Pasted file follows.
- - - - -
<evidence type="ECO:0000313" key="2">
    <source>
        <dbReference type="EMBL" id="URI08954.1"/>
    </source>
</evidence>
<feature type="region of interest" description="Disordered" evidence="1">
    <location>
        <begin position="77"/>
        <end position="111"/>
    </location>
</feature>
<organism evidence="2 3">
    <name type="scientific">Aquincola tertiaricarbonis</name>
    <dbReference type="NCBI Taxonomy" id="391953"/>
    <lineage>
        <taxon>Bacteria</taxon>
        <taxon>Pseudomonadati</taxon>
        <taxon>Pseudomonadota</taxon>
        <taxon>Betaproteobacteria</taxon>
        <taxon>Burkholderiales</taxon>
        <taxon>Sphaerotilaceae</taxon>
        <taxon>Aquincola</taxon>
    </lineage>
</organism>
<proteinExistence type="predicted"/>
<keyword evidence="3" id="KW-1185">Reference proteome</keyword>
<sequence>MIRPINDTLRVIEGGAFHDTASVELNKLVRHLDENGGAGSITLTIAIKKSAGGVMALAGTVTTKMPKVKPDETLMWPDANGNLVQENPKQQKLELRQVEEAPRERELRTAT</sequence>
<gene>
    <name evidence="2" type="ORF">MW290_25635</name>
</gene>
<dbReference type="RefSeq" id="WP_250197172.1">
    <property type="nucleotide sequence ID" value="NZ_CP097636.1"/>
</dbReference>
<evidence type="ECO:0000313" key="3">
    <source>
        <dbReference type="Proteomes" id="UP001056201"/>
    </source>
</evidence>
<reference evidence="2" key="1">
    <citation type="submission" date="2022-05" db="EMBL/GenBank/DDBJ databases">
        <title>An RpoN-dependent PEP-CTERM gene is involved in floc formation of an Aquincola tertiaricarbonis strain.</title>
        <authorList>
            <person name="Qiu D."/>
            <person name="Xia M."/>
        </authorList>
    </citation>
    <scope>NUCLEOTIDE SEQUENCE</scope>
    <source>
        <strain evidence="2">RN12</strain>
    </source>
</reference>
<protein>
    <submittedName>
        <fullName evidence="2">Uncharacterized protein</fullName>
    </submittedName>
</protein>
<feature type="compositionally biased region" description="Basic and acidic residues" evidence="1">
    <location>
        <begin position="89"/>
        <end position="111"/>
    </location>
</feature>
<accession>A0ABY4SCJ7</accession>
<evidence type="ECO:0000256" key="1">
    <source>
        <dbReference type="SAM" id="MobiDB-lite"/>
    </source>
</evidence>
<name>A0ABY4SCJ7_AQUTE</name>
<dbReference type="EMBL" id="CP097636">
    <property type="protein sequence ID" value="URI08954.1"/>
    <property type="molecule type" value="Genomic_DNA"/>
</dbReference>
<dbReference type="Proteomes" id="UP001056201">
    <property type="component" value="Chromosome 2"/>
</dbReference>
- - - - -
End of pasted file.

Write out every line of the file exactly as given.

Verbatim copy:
<evidence type="ECO:0000313" key="2">
    <source>
        <dbReference type="EMBL" id="URI08954.1"/>
    </source>
</evidence>
<feature type="region of interest" description="Disordered" evidence="1">
    <location>
        <begin position="77"/>
        <end position="111"/>
    </location>
</feature>
<organism evidence="2 3">
    <name type="scientific">Aquincola tertiaricarbonis</name>
    <dbReference type="NCBI Taxonomy" id="391953"/>
    <lineage>
        <taxon>Bacteria</taxon>
        <taxon>Pseudomonadati</taxon>
        <taxon>Pseudomonadota</taxon>
        <taxon>Betaproteobacteria</taxon>
        <taxon>Burkholderiales</taxon>
        <taxon>Sphaerotilaceae</taxon>
        <taxon>Aquincola</taxon>
    </lineage>
</organism>
<proteinExistence type="predicted"/>
<keyword evidence="3" id="KW-1185">Reference proteome</keyword>
<sequence>MIRPINDTLRVIEGGAFHDTASVELNKLVRHLDENGGAGSITLTIAIKKSAGGVMALAGTVTTKMPKVKPDETLMWPDANGNLVQENPKQQKLELRQVEEAPRERELRTAT</sequence>
<gene>
    <name evidence="2" type="ORF">MW290_25635</name>
</gene>
<dbReference type="RefSeq" id="WP_250197172.1">
    <property type="nucleotide sequence ID" value="NZ_CP097636.1"/>
</dbReference>
<evidence type="ECO:0000313" key="3">
    <source>
        <dbReference type="Proteomes" id="UP001056201"/>
    </source>
</evidence>
<reference evidence="2" key="1">
    <citation type="submission" date="2022-05" db="EMBL/GenBank/DDBJ databases">
        <title>An RpoN-dependent PEP-CTERM gene is involved in floc formation of an Aquincola tertiaricarbonis strain.</title>
        <authorList>
            <person name="Qiu D."/>
            <person name="Xia M."/>
        </authorList>
    </citation>
    <scope>NUCLEOTIDE SEQUENCE</scope>
    <source>
        <strain evidence="2">RN12</strain>
    </source>
</reference>
<protein>
    <submittedName>
        <fullName evidence="2">Uncharacterized protein</fullName>
    </submittedName>
</protein>
<feature type="compositionally biased region" description="Basic and acidic residues" evidence="1">
    <location>
        <begin position="89"/>
        <end position="111"/>
    </location>
</feature>
<accession>A0ABY4SCJ7</accession>
<evidence type="ECO:0000256" key="1">
    <source>
        <dbReference type="SAM" id="MobiDB-lite"/>
    </source>
</evidence>
<name>A0ABY4SCJ7_AQUTE</name>
<dbReference type="EMBL" id="CP097636">
    <property type="protein sequence ID" value="URI08954.1"/>
    <property type="molecule type" value="Genomic_DNA"/>
</dbReference>
<dbReference type="Proteomes" id="UP001056201">
    <property type="component" value="Chromosome 2"/>
</dbReference>